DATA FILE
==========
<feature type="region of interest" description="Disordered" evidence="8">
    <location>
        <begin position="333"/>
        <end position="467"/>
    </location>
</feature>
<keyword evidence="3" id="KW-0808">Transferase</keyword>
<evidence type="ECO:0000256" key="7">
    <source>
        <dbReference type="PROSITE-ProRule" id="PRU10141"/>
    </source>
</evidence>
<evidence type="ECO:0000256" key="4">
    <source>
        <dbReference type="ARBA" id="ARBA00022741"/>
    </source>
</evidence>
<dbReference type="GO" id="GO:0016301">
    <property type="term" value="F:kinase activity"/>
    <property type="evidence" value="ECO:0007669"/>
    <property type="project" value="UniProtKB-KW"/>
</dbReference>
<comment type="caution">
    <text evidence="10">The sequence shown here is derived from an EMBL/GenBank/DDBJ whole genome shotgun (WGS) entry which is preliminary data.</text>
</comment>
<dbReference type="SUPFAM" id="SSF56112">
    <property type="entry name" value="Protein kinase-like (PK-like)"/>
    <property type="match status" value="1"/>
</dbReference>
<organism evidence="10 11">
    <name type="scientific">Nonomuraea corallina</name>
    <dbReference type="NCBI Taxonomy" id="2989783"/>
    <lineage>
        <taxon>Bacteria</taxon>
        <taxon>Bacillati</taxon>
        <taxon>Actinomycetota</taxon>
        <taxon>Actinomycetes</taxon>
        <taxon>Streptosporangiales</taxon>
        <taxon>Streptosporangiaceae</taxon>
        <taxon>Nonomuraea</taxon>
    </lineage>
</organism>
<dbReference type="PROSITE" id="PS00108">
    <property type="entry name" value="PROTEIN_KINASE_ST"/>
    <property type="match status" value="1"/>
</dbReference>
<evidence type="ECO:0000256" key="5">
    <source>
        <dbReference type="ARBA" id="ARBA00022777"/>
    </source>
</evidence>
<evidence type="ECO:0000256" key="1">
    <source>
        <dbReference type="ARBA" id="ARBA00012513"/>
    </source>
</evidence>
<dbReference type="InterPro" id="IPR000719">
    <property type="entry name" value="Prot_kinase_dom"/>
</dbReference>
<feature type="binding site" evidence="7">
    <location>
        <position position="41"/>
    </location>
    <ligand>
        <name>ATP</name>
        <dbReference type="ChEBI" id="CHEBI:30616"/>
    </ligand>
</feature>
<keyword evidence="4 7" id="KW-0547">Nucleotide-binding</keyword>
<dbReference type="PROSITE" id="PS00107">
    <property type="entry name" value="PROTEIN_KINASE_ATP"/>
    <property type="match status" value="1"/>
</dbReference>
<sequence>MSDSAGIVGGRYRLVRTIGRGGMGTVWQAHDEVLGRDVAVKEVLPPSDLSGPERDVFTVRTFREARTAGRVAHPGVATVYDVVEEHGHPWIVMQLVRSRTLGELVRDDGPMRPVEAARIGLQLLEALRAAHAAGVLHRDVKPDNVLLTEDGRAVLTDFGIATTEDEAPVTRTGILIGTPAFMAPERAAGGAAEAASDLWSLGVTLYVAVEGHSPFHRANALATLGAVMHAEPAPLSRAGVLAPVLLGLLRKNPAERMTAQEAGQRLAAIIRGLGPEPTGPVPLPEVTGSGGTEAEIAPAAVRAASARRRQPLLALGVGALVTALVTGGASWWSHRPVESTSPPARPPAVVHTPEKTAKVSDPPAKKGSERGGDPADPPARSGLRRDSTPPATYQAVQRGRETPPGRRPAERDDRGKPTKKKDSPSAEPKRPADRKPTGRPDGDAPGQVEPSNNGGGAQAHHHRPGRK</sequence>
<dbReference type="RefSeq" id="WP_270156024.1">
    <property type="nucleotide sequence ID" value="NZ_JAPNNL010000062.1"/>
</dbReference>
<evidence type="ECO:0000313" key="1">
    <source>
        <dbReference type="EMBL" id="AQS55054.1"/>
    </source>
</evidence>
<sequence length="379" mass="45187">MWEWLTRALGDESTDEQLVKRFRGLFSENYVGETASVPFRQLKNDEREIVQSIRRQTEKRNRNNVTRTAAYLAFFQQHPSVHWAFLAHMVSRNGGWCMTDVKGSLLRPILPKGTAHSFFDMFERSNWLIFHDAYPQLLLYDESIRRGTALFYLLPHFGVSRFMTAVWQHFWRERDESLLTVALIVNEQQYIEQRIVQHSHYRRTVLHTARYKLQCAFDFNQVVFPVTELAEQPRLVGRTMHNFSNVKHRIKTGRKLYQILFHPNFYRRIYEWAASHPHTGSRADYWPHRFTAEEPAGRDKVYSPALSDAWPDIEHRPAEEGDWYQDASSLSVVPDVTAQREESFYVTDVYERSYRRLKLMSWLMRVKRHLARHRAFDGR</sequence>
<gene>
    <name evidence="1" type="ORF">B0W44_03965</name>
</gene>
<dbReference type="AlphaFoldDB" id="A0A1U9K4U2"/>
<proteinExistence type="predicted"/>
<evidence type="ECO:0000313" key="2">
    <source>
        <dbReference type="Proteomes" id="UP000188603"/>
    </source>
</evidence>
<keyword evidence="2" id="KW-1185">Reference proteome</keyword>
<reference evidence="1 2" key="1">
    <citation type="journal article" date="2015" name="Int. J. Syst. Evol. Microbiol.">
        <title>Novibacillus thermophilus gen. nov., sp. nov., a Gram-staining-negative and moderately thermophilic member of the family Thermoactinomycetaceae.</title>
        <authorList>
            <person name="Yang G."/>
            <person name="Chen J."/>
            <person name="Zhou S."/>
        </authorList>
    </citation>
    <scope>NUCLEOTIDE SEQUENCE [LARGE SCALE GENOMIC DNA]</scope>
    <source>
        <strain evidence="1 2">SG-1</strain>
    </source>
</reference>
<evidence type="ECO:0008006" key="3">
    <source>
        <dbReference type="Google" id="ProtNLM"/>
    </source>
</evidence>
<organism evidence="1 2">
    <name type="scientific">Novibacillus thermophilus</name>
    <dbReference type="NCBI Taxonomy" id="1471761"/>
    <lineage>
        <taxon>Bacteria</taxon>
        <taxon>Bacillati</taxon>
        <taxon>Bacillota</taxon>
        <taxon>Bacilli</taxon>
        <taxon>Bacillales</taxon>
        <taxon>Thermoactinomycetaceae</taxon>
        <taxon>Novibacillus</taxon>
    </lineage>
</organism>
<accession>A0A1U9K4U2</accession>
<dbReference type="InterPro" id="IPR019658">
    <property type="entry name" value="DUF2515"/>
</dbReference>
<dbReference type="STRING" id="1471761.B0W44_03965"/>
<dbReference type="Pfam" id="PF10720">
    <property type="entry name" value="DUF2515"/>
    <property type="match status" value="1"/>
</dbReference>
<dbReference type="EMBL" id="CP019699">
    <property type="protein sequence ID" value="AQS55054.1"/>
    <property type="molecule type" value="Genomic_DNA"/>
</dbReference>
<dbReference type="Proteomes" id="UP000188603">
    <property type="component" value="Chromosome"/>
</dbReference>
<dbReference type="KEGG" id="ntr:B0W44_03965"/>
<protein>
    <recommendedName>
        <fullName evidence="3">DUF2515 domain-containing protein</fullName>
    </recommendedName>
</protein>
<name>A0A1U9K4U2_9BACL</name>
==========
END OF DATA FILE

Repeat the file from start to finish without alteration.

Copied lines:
<feature type="region of interest" description="Disordered" evidence="8">
    <location>
        <begin position="333"/>
        <end position="467"/>
    </location>
</feature>
<keyword evidence="3" id="KW-0808">Transferase</keyword>
<evidence type="ECO:0000256" key="7">
    <source>
        <dbReference type="PROSITE-ProRule" id="PRU10141"/>
    </source>
</evidence>
<evidence type="ECO:0000256" key="4">
    <source>
        <dbReference type="ARBA" id="ARBA00022741"/>
    </source>
</evidence>
<dbReference type="GO" id="GO:0016301">
    <property type="term" value="F:kinase activity"/>
    <property type="evidence" value="ECO:0007669"/>
    <property type="project" value="UniProtKB-KW"/>
</dbReference>
<comment type="caution">
    <text evidence="10">The sequence shown here is derived from an EMBL/GenBank/DDBJ whole genome shotgun (WGS) entry which is preliminary data.</text>
</comment>
<dbReference type="SUPFAM" id="SSF56112">
    <property type="entry name" value="Protein kinase-like (PK-like)"/>
    <property type="match status" value="1"/>
</dbReference>
<organism evidence="10 11">
    <name type="scientific">Nonomuraea corallina</name>
    <dbReference type="NCBI Taxonomy" id="2989783"/>
    <lineage>
        <taxon>Bacteria</taxon>
        <taxon>Bacillati</taxon>
        <taxon>Actinomycetota</taxon>
        <taxon>Actinomycetes</taxon>
        <taxon>Streptosporangiales</taxon>
        <taxon>Streptosporangiaceae</taxon>
        <taxon>Nonomuraea</taxon>
    </lineage>
</organism>
<dbReference type="PROSITE" id="PS00108">
    <property type="entry name" value="PROTEIN_KINASE_ST"/>
    <property type="match status" value="1"/>
</dbReference>
<evidence type="ECO:0000256" key="5">
    <source>
        <dbReference type="ARBA" id="ARBA00022777"/>
    </source>
</evidence>
<evidence type="ECO:0000256" key="1">
    <source>
        <dbReference type="ARBA" id="ARBA00012513"/>
    </source>
</evidence>
<dbReference type="InterPro" id="IPR000719">
    <property type="entry name" value="Prot_kinase_dom"/>
</dbReference>
<feature type="binding site" evidence="7">
    <location>
        <position position="41"/>
    </location>
    <ligand>
        <name>ATP</name>
        <dbReference type="ChEBI" id="CHEBI:30616"/>
    </ligand>
</feature>
<keyword evidence="4 7" id="KW-0547">Nucleotide-binding</keyword>
<dbReference type="PROSITE" id="PS00107">
    <property type="entry name" value="PROTEIN_KINASE_ATP"/>
    <property type="match status" value="1"/>
</dbReference>
<sequence>MSDSAGIVGGRYRLVRTIGRGGMGTVWQAHDEVLGRDVAVKEVLPPSDLSGPERDVFTVRTFREARTAGRVAHPGVATVYDVVEEHGHPWIVMQLVRSRTLGELVRDDGPMRPVEAARIGLQLLEALRAAHAAGVLHRDVKPDNVLLTEDGRAVLTDFGIATTEDEAPVTRTGILIGTPAFMAPERAAGGAAEAASDLWSLGVTLYVAVEGHSPFHRANALATLGAVMHAEPAPLSRAGVLAPVLLGLLRKNPAERMTAQEAGQRLAAIIRGLGPEPTGPVPLPEVTGSGGTEAEIAPAAVRAASARRRQPLLALGVGALVTALVTGGASWWSHRPVESTSPPARPPAVVHTPEKTAKVSDPPAKKGSERGGDPADPPARSGLRRDSTPPATYQAVQRGRETPPGRRPAERDDRGKPTKKKDSPSAEPKRPADRKPTGRPDGDAPGQVEPSNNGGGAQAHHHRPGRK</sequence>
<dbReference type="RefSeq" id="WP_270156024.1">
    <property type="nucleotide sequence ID" value="NZ_JAPNNL010000062.1"/>
</dbReference>
<evidence type="ECO:0000313" key="1">
    <source>
        <dbReference type="EMBL" id="AQS55054.1"/>
    </source>
</evidence>
<sequence length="379" mass="45187">MWEWLTRALGDESTDEQLVKRFRGLFSENYVGETASVPFRQLKNDEREIVQSIRRQTEKRNRNNVTRTAAYLAFFQQHPSVHWAFLAHMVSRNGGWCMTDVKGSLLRPILPKGTAHSFFDMFERSNWLIFHDAYPQLLLYDESIRRGTALFYLLPHFGVSRFMTAVWQHFWRERDESLLTVALIVNEQQYIEQRIVQHSHYRRTVLHTARYKLQCAFDFNQVVFPVTELAEQPRLVGRTMHNFSNVKHRIKTGRKLYQILFHPNFYRRIYEWAASHPHTGSRADYWPHRFTAEEPAGRDKVYSPALSDAWPDIEHRPAEEGDWYQDASSLSVVPDVTAQREESFYVTDVYERSYRRLKLMSWLMRVKRHLARHRAFDGR</sequence>
<gene>
    <name evidence="1" type="ORF">B0W44_03965</name>
</gene>
<dbReference type="AlphaFoldDB" id="A0A1U9K4U2"/>
<proteinExistence type="predicted"/>
<evidence type="ECO:0000313" key="2">
    <source>
        <dbReference type="Proteomes" id="UP000188603"/>
    </source>
</evidence>
<keyword evidence="2" id="KW-1185">Reference proteome</keyword>
<reference evidence="1 2" key="1">
    <citation type="journal article" date="2015" name="Int. J. Syst. Evol. Microbiol.">
        <title>Novibacillus thermophilus gen. nov., sp. nov., a Gram-staining-negative and moderately thermophilic member of the family Thermoactinomycetaceae.</title>
        <authorList>
            <person name="Yang G."/>
            <person name="Chen J."/>
            <person name="Zhou S."/>
        </authorList>
    </citation>
    <scope>NUCLEOTIDE SEQUENCE [LARGE SCALE GENOMIC DNA]</scope>
    <source>
        <strain evidence="1 2">SG-1</strain>
    </source>
</reference>
<evidence type="ECO:0008006" key="3">
    <source>
        <dbReference type="Google" id="ProtNLM"/>
    </source>
</evidence>
<organism evidence="1 2">
    <name type="scientific">Novibacillus thermophilus</name>
    <dbReference type="NCBI Taxonomy" id="1471761"/>
    <lineage>
        <taxon>Bacteria</taxon>
        <taxon>Bacillati</taxon>
        <taxon>Bacillota</taxon>
        <taxon>Bacilli</taxon>
        <taxon>Bacillales</taxon>
        <taxon>Thermoactinomycetaceae</taxon>
        <taxon>Novibacillus</taxon>
    </lineage>
</organism>
<accession>A0A1U9K4U2</accession>
<dbReference type="InterPro" id="IPR019658">
    <property type="entry name" value="DUF2515"/>
</dbReference>
<dbReference type="STRING" id="1471761.B0W44_03965"/>
<dbReference type="Pfam" id="PF10720">
    <property type="entry name" value="DUF2515"/>
    <property type="match status" value="1"/>
</dbReference>
<dbReference type="EMBL" id="CP019699">
    <property type="protein sequence ID" value="AQS55054.1"/>
    <property type="molecule type" value="Genomic_DNA"/>
</dbReference>
<dbReference type="Proteomes" id="UP000188603">
    <property type="component" value="Chromosome"/>
</dbReference>
<dbReference type="KEGG" id="ntr:B0W44_03965"/>
<protein>
    <recommendedName>
        <fullName evidence="3">DUF2515 domain-containing protein</fullName>
    </recommendedName>
</protein>
<name>A0A1U9K4U2_9BACL</name>